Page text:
While on a B1/B2 (business/tourist) visa, you may engage in some business activities, including such things as a need to consult with business associates, negotiate a contract, buy goods or materials, settle an estate, appear in a court trial, or participate in business or professional conventions or conferences. You may also use a B1 visa when you will be traveling to the United States on behalf of a foreign employer for training or meetings.
However, you may not receive payment (except for incidental expenses) from a United States source while on a B1/B2 visa. Working at a job in the United States while on a B1/B2 visa is generally prohibited and is not an appropriate use of this visa class.
If you are planning to work while in the United States, you will need a different class of visa, such as an H, L, or J visa. These working visas require petitions from U.S. employers and an Employment Authorization Document (EAD) from the Department of Homeland Security.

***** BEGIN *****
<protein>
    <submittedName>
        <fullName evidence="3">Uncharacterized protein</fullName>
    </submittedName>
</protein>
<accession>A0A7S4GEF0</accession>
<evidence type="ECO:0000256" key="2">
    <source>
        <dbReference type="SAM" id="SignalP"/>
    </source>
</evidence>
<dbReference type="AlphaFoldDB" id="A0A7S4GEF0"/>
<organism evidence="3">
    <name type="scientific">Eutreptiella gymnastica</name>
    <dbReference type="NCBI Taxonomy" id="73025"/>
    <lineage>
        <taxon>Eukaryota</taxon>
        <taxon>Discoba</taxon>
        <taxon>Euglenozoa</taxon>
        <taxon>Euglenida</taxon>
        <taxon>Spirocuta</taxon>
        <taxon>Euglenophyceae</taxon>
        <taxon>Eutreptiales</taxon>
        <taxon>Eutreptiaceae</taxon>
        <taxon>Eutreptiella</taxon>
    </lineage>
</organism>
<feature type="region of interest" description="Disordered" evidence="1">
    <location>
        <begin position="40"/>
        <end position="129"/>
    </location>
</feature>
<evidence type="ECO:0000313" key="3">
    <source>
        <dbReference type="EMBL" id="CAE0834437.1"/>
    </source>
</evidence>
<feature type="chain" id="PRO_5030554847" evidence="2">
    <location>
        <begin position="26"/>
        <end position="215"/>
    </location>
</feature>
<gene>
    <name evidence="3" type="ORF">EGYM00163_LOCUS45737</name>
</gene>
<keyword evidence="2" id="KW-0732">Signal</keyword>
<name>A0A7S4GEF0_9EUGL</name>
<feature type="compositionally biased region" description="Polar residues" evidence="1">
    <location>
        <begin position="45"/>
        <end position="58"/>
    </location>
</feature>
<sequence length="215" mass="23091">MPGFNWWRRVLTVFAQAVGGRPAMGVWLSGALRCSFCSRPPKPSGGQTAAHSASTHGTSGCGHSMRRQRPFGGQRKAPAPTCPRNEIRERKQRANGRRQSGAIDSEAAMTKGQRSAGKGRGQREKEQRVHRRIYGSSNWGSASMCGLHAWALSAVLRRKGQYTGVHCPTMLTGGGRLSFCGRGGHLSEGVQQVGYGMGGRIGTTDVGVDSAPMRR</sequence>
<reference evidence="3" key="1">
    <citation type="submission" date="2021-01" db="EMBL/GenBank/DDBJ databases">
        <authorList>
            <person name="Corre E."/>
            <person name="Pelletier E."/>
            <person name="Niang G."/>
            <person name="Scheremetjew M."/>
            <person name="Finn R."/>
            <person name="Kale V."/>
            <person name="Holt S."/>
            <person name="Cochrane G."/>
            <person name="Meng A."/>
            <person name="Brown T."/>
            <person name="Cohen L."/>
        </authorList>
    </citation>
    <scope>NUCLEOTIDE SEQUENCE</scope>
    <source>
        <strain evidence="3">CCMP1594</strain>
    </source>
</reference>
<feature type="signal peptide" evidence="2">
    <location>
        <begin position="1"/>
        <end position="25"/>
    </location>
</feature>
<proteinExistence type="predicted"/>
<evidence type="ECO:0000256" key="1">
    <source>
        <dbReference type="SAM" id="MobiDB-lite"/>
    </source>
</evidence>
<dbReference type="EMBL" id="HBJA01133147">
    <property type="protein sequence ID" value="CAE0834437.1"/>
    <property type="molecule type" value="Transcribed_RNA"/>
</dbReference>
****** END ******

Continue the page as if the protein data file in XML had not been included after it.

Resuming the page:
There are consequences for working without authorization in the U.S. If you have worked while on a B1/B2 visa in the past, you are less likely to receive another visa in the future. The consular officer must be convinced that you will use your visa correctly. If you have misused a visa in the past, you may have difficulty convincing the consular officer that you will use it appropriately in the future.
While adjudicating visas, consular officers look very closely at past stays in the United States. Long and/or frequent trips (even with approved extensions) will often cause a consular officer to question whether you were working while in the United States.
While in the United States under any class of visa, it is your responsibility to know the types of activities that are permissible under your visa class. Please visit travel.state.gov for more information about conducting business and working in the United States.